"Dreem" wearable aims to give you a better night's sleep

By Polycount ยท 7 replies
Jun 16, 2017
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  1. Technology is a powerful thing. While it can make our lives easier, it can also have a few negative effects on us every now and then - particularly on our sleep quality. Staying up late into the night watching Netflix on a small, bright screen might be entertaining, but it isn't all that productive for top quality sleep.

    The solution? More technology. With sleep apps and trackers becoming more popular, many companies are beginning to take more of in an interest in sleep-aid tech. One such company is Rythm, the startup behind the "Dreem" - a wearable device that claims to "monitor, analyze, and act on your brain to enhance sleep."

    Whether or not it accomplishes that goal remains to be seen - the device isn't set to release until this Fall, and nobody has gotten their hands on it aside from select beta testers. However, the technology behind it looks promising. The Dreem has a built-in EEG system as well as bone-conducting audio. The EEG system is used to monitor brain activity to keep track of sleep cycles and play certain audio at the appropriate times, while the bone-conducting audio system sends the Dreem's sounds directly to your inner ear.

    Audio is at the core of the experience that the Dreem provides. The device will play peaceful tracks to help you relax, while also guiding you through various breathing exercises to sync your heart rate with your breathing. Certain features, and the volume of the audio, can be controlled via a touch sensitive bar running along the top of the device. Rythm claims this will prevent you from exposing yourself to your phone's blue light emissions in an effort to fiddle with the settings.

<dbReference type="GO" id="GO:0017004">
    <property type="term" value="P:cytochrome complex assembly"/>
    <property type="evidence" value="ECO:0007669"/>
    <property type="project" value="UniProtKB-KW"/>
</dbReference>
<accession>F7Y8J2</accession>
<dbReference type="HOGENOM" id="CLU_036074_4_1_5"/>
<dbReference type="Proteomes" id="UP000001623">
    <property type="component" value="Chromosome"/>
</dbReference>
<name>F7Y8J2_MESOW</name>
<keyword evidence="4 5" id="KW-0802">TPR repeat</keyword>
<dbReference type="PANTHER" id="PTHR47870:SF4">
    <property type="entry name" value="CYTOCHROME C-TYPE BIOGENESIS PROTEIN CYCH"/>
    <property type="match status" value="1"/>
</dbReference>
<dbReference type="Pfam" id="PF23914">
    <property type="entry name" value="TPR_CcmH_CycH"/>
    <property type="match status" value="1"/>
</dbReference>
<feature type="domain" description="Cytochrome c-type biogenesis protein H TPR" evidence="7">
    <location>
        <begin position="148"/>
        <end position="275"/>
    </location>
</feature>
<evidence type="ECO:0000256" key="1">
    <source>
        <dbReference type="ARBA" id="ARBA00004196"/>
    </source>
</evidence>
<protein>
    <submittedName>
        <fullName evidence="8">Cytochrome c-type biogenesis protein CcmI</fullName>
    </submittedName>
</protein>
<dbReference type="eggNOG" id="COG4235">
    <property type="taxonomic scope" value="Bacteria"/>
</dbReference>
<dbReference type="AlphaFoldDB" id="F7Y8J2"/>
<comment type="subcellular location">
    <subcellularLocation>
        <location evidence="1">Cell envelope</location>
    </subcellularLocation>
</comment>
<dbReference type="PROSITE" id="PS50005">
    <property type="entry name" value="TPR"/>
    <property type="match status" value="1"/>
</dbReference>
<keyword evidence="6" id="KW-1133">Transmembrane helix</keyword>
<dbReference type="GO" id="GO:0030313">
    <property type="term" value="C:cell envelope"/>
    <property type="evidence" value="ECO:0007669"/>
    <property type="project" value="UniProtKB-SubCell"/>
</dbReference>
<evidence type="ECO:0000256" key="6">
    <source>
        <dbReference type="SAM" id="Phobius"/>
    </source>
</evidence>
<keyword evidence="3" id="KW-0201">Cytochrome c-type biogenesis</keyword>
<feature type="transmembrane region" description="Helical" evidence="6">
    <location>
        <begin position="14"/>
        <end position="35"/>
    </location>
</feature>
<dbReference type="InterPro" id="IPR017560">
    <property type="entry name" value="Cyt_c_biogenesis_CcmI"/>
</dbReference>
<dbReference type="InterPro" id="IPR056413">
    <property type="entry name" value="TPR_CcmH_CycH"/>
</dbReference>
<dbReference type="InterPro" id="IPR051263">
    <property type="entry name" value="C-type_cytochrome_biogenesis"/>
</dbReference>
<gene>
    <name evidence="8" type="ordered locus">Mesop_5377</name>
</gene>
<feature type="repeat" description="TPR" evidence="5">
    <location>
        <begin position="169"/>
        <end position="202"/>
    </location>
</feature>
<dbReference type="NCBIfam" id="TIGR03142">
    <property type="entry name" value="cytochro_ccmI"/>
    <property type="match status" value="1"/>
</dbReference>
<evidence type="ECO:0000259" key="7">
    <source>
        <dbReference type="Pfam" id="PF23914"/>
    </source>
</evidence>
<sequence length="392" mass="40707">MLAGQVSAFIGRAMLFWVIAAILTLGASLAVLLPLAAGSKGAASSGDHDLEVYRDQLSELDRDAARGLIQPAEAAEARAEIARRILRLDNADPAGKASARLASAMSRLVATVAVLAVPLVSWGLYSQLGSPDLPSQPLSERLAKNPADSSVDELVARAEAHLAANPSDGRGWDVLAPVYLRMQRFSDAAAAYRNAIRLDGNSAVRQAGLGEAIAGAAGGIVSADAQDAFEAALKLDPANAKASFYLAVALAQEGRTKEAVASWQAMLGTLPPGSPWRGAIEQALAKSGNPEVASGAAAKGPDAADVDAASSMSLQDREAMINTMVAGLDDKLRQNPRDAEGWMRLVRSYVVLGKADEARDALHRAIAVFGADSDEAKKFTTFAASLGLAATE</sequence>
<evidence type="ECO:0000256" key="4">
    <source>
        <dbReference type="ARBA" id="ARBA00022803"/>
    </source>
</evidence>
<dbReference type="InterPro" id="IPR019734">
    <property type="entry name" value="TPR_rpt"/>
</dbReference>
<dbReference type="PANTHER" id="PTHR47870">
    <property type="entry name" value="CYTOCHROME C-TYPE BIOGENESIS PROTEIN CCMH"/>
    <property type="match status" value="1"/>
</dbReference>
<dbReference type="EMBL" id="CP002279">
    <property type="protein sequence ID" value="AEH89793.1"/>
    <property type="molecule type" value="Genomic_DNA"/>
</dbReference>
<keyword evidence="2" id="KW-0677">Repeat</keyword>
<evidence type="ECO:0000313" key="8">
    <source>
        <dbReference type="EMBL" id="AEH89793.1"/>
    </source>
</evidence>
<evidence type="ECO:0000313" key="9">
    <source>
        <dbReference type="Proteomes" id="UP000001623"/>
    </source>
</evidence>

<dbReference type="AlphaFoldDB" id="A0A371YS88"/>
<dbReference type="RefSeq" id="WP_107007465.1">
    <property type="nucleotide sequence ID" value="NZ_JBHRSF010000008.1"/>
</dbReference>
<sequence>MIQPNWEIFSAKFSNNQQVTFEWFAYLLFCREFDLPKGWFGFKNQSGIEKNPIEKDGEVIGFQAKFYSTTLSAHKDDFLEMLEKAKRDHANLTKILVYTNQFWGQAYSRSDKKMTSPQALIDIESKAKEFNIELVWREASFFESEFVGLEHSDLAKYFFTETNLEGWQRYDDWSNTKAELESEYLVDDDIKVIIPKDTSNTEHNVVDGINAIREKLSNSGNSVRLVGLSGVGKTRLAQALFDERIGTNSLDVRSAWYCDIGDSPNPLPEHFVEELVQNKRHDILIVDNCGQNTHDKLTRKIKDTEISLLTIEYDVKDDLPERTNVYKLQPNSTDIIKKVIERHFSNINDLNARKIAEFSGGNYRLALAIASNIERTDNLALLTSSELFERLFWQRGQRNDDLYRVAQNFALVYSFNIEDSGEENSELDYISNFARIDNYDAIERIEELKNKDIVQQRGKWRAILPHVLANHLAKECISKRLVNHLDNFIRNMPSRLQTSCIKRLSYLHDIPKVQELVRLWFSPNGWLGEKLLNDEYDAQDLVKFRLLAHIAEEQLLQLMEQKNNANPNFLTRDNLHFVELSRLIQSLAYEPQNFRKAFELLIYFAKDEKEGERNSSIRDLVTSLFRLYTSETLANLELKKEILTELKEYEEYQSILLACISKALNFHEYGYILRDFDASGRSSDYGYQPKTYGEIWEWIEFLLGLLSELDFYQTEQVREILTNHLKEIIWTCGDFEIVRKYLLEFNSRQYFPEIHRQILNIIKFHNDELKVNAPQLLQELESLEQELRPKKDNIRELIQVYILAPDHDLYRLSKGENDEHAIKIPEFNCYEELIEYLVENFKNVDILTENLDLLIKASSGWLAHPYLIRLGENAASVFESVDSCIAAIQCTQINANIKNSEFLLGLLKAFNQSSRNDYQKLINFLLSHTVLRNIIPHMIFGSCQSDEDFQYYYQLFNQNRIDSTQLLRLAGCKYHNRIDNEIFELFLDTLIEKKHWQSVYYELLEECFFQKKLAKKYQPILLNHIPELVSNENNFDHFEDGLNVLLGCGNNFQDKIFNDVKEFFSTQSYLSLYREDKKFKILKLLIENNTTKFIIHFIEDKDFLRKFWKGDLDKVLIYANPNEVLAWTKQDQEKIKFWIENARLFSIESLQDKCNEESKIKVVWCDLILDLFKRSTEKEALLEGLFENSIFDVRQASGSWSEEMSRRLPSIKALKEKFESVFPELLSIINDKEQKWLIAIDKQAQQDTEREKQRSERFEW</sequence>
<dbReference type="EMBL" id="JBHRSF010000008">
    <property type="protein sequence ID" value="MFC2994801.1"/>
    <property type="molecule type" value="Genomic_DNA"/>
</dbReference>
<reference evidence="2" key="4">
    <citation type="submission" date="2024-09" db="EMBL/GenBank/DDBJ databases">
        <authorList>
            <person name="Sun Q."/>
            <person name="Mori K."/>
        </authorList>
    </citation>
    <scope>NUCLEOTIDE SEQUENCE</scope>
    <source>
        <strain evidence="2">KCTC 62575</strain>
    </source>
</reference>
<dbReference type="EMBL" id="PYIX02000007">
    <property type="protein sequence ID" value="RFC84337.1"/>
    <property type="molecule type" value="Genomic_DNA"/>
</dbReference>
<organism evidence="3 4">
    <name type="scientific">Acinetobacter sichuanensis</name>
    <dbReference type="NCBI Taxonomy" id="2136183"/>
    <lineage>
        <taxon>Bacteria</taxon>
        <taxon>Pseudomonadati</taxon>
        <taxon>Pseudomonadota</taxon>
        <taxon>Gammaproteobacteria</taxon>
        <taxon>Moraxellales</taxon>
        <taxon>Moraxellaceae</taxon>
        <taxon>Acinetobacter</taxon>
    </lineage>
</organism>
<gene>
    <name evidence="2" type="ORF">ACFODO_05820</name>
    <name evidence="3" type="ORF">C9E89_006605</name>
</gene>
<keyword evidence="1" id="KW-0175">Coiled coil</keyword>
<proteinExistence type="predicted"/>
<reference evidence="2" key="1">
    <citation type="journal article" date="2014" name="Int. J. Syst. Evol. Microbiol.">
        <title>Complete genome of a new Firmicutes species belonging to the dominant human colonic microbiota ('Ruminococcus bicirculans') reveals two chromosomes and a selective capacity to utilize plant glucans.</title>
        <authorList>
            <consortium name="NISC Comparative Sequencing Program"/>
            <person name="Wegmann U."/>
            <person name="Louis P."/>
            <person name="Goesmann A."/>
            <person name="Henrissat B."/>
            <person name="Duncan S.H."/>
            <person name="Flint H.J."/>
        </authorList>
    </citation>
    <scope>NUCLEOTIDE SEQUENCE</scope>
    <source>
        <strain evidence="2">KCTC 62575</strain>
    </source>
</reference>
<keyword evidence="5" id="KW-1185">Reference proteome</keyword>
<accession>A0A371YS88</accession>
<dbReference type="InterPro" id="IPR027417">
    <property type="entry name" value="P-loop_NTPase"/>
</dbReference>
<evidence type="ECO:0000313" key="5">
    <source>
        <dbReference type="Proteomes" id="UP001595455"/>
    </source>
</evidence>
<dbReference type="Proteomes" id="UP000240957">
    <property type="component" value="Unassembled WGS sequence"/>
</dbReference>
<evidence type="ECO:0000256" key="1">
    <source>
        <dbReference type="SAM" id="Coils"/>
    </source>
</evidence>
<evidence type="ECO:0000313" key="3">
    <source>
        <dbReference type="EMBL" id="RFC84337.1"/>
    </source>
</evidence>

The potential benefits of the Dreem are significant. Because the audio is piped directly to your inner ear, it won't disturb anyone else sleeping in the same bed or room, and it eliminates the need to wear headphones entirely.

    Dreem is the product of roughly three years of development, and plenty of beta testing. The device is now available for pre-order for $499. This definitely makes it one of the more expensive solutions to sleeping problems out there, but if it can deliver on its promises it might just be worth it.

    Permalink to story.

  2. amstech

    amstech IT Overlord Posts: 1,936   +1,101

    Sleep naked. It helps. (seriously)
  3. Uncle Al

    Uncle Al TS Evangelist Posts: 3,339   +1,986

    Sleep naked with your favorite cuddler and it helps even more! (Very Seriously!!)
  4. Skidmarksdeluxe

    Skidmarksdeluxe TS Evangelist Posts: 8,647   +3,274

    There are millions of people in this world with serious sleep disorders. I'm wondering why it's taking the industry so long to milk it much more with all their snake oil solutions.
    With all the advancements mankind has made, still very little is known about sleep (apart from the fact that pharmaceutical companies make a fortune from marketing sleeping tablets).
  5. Nobina

    Nobina TS Evangelist Posts: 1,336   +843

    Definitely would have trouble sleeping wearing that thing around my head like a hat.
  6. Kotters

    Kotters TS Maniac Posts: 283   +180

    Imagine using a CPAP
  7. captaincranky

    captaincranky TechSpot Addict Posts: 13,002   +2,532

    Well, I'm more into a "better living through chemistry" solution, as opposed to some electronic hocus-pocus. Besides, a thrasher like me would knock that thing off in a few minutes. I can't even sleep with socks on, like alone some "dreem hippie head band"..

    So, to whom it may concern; A touch of alprozalam, (less that .2mg), some benedryl . 25mg. (1 tab), 20mgs of Famotidine, (That's "Pepsid"), in case you've had a ton of spicy food right before bedtime, and pee right before you hit the sack. (Whether you think you need to, or not). That won't cost you $500.00 over the next 3 decades.

    Other noteworthy points. Alcohol will actually wake you up as it metabolizes, (it's a carb). And salty food will kick your blood pressure up, also tending to wake you up.

    "Plan B", is to get a job where you actually have to work. Run a jack hammer for 8 hours, and you'll sleep like a baby.
  8. PaulineGreening

    PaulineGreening TS Rookie Posts: 19

    It doesn't look comfortable to sleep in, to begin with, I'm not so trusting that this would work.

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